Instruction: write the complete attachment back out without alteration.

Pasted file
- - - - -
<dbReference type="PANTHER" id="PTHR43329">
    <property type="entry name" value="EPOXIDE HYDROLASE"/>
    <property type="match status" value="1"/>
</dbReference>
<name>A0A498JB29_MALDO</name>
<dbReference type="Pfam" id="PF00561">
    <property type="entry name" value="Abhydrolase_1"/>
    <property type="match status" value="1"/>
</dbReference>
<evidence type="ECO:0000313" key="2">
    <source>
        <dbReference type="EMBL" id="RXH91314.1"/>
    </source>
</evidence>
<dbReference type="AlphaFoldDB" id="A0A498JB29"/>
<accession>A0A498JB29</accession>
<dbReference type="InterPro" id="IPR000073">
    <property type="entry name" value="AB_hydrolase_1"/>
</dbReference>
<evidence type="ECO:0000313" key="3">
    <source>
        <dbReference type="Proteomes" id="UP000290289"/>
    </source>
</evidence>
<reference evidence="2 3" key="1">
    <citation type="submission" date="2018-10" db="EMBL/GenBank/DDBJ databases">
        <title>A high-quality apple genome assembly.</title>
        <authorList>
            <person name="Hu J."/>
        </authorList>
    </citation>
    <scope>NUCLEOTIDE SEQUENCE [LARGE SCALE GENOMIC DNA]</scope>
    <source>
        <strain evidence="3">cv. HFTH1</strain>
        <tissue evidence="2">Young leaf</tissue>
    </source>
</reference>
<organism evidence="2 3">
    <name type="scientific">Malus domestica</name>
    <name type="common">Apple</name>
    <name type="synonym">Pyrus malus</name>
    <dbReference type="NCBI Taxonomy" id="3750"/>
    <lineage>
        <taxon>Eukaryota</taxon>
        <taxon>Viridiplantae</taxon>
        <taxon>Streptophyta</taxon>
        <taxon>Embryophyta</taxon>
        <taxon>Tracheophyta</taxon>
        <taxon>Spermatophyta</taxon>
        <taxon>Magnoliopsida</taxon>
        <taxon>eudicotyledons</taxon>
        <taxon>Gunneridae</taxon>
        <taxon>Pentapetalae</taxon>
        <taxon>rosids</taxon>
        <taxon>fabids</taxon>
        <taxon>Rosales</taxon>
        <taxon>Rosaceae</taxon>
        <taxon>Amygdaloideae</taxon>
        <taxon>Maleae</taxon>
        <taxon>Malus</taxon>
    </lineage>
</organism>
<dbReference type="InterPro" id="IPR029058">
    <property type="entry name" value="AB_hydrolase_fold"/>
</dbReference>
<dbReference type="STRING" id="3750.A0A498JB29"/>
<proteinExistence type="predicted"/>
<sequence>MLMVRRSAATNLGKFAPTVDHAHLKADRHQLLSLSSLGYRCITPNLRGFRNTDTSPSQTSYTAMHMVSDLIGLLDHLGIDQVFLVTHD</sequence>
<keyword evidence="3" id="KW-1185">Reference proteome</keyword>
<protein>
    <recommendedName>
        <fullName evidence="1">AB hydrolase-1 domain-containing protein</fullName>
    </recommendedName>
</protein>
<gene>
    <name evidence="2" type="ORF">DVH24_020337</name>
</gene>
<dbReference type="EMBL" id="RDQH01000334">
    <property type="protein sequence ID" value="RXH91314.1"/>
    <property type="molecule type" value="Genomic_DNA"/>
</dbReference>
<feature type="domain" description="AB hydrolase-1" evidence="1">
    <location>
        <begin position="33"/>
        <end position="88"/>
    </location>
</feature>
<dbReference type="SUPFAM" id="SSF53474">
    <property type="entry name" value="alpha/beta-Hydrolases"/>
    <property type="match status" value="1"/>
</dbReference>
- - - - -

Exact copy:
<dbReference type="PANTHER" id="PTHR43329">
    <property type="entry name" value="EPOXIDE HYDROLASE"/>
    <property type="match status" value="1"/>
</dbReference>
<name>A0A498JB29_MALDO</name>
<dbReference type="Pfam" id="PF00561">
    <property type="entry name" value="Abhydrolase_1"/>
    <property type="match status" value="1"/>
</dbReference>
<evidence type="ECO:0000313" key="2">
    <source>
        <dbReference type="EMBL" id="RXH91314.1"/>
    </source>
</evidence>
<dbReference type="AlphaFoldDB" id="A0A498JB29"/>
<accession>A0A498JB29</accession>
<dbReference type="InterPro" id="IPR000073">
    <property type="entry name" value="AB_hydrolase_1"/>
</dbReference>
<evidence type="ECO:0000313" key="3">
    <source>
        <dbReference type="Proteomes" id="UP000290289"/>
    </source>
</evidence>
<reference evidence="2 3" key="1">
    <citation type="submission" date="2018-10" db="EMBL/GenBank/DDBJ databases">
        <title>A high-quality apple genome assembly.</title>
        <authorList>
            <person name="Hu J."/>
        </authorList>
    </citation>
    <scope>NUCLEOTIDE SEQUENCE [LARGE SCALE GENOMIC DNA]</scope>
    <source>
        <strain evidence="3">cv. HFTH1</strain>
        <tissue evidence="2">Young leaf</tissue>
    </source>
</reference>
<organism evidence="2 3">
    <name type="scientific">Malus domestica</name>
    <name type="common">Apple</name>
    <name type="synonym">Pyrus malus</name>
    <dbReference type="NCBI Taxonomy" id="3750"/>
    <lineage>
        <taxon>Eukaryota</taxon>
        <taxon>Viridiplantae</taxon>
        <taxon>Streptophyta</taxon>
        <taxon>Embryophyta</taxon>
        <taxon>Tracheophyta</taxon>
        <taxon>Spermatophyta</taxon>
        <taxon>Magnoliopsida</taxon>
        <taxon>eudicotyledons</taxon>
        <taxon>Gunneridae</taxon>
        <taxon>Pentapetalae</taxon>
        <taxon>rosids</taxon>
        <taxon>fabids</taxon>
        <taxon>Rosales</taxon>
        <taxon>Rosaceae</taxon>
        <taxon>Amygdaloideae</taxon>
        <taxon>Maleae</taxon>
        <taxon>Malus</taxon>
    </lineage>
</organism>
<dbReference type="InterPro" id="IPR029058">
    <property type="entry name" value="AB_hydrolase_fold"/>
</dbReference>
<dbReference type="STRING" id="3750.A0A498JB29"/>
<proteinExistence type="predicted"/>
<sequence>MLMVRRSAATNLGKFAPTVDHAHLKADRHQLLSLSSLGYRCITPNLRGFRNTDTSPSQTSYTAMHMVSDLIGLLDHLGIDQVFLVTHD</sequence>
<keyword evidence="3" id="KW-1185">Reference proteome</keyword>
<protein>
    <recommendedName>
        <fullName evidence="1">AB hydrolase-1 domain-containing protein</fullName>
    </recommendedName>
</protein>
<gene>
    <name evidence="2" type="ORF">DVH24_020337</name>
</gene>
<dbReference type="EMBL" id="RDQH01000334">
    <property type="protein sequence ID" value="RXH91314.1"/>
    <property type="molecule type" value="Genomic_DNA"/>
</dbReference>
<feature type="domain" description="AB hydrolase-1" evidence="1">
    <location>
        <begin position="33"/>
        <end position="88"/>
    </location>
</feature>
<dbReference type="SUPFAM" id="SSF53474">
    <property type="entry name" value="alpha/beta-Hydrolases"/>
    <property type="match status" value="1"/>
</dbReference>